Posttraumatic stress disorder (PTSD) impacts people from many walks of life, and it can wreak havoc on them physically. This mental condition can develop in response to many painful experiences, including combat exposure, surviving a natural disaster, enduring great loss, physical/sexual abuse, death and much more.
People who develop PTSD often battle a number of side effects, including hyper-vigilance, paranoia, anxiety, depression, sleep problems and more, but another common side effect of this disorder is fatigue.
While this problem may seem insignificant compared to the traumatic event that initiated the disorder and the other side effects it produces, people who have both it and resulting fatigue often suffer a number of symptoms that can impact their daily lives. However, treatment is available to help people address both PTSD and any debilitating symptoms.
How Fatigue Affects People with PTSD
Fatigue can become so crippling that it exacerbates all additional effects of PTSD. Not only can fatigue threaten someone’s overall lifestyle, but it can also pose a number of additional problems, including the following issues:
- Low productivity – People with PTSD and resulting fatigue are often less productive than they were prior to developing the disorder. As a result, people may experience trouble in the workplace, and start to feel mounting pressure at home.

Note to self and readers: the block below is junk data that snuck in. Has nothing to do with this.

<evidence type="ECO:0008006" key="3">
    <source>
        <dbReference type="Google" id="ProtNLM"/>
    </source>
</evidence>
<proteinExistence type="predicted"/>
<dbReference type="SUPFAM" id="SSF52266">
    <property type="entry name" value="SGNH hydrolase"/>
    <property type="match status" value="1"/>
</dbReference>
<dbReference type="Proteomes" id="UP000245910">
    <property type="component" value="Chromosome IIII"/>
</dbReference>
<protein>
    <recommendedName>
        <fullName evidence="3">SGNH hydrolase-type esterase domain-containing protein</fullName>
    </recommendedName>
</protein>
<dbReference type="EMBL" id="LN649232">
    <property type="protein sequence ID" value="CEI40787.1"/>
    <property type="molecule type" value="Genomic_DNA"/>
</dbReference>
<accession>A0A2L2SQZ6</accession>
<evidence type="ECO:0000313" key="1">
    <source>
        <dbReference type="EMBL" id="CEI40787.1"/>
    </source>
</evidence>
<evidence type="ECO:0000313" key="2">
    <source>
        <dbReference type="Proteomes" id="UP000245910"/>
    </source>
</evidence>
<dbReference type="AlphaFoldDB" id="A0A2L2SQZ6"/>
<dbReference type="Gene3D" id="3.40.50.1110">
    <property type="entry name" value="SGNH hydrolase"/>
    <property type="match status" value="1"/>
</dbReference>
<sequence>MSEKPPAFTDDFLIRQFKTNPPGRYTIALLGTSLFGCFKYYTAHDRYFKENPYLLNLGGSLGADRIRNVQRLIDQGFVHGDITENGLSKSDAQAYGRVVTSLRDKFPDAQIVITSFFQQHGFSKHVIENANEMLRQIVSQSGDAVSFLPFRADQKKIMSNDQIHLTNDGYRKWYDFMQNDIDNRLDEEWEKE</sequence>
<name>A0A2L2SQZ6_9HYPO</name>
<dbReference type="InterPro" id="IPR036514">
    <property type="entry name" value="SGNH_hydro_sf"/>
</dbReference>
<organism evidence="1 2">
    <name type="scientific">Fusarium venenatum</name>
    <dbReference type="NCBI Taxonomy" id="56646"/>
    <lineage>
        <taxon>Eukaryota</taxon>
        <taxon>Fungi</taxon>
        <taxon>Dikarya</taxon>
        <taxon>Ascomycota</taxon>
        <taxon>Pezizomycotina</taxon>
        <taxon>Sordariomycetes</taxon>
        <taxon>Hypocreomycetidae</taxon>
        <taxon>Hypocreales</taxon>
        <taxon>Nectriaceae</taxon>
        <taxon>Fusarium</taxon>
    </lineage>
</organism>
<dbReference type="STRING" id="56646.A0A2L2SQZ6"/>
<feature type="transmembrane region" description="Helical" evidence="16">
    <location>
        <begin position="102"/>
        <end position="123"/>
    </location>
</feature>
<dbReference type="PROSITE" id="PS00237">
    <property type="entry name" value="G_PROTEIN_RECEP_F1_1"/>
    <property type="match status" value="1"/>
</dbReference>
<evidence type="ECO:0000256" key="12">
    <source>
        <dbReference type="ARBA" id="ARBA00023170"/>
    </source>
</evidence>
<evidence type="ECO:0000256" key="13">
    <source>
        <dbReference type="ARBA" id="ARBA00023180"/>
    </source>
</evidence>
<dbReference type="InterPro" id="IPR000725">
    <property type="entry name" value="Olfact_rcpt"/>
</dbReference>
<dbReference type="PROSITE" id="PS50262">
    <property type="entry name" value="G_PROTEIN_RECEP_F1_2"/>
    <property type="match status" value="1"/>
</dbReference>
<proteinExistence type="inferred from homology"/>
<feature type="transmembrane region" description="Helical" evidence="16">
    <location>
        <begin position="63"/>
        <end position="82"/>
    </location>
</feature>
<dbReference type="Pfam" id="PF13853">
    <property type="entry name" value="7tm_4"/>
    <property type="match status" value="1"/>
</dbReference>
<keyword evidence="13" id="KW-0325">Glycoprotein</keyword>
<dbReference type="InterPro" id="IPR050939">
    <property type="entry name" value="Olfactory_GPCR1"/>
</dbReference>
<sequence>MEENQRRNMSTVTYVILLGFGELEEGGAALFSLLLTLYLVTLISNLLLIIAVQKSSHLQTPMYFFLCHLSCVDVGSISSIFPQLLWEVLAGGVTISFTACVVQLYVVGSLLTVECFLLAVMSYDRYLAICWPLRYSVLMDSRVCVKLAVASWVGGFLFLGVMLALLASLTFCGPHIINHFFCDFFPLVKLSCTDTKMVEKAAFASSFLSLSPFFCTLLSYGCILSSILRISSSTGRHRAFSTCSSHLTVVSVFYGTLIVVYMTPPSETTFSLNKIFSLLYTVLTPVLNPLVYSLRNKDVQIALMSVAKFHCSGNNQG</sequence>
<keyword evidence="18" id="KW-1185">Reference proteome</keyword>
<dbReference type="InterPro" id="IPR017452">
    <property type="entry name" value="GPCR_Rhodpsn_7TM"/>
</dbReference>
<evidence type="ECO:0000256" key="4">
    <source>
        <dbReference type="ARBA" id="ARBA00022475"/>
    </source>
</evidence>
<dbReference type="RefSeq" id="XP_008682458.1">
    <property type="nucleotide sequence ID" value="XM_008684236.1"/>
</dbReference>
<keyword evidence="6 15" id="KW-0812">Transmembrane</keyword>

- Increased chances for depression – Constant fatigue can make people feel as though they cannot do anything that brings them joy, such as engaging in hobbies or socializing with others. As fatigue slowly eliminates these primary sources of happiness, people may develop depression, which can lead to even more issues, such as additional fatigue and addiction.
- Poor health – Extreme fatigue often causes people to become more prone to sickness, which includes catching colds, the flu and other debilitating illnesses. Being frequently sick damages someone’s quality of life, as now she is not only tired, but also ill.
Fatigue caused by PTSD can produce many problems, such as low productivity, increased chances for depression and poor health, but professional treatment can address PTSD on top of any resulting issue, such as fatigue. Seek help as soon as possible to begin your recovery from this troubling condition.
Treatment for PTSD and Fatigue
Treatment for PTSD comes in many different forms, ranging from traditional psychotherapy to more innovative techniques, such as Eye Movement Desensitization and Reprocessing, as well as exposure therapy.
It is crucial that people with PTSD get the care they need to prevent side effects from turning into more serious issues, so seek professional help to address your disorder and its results.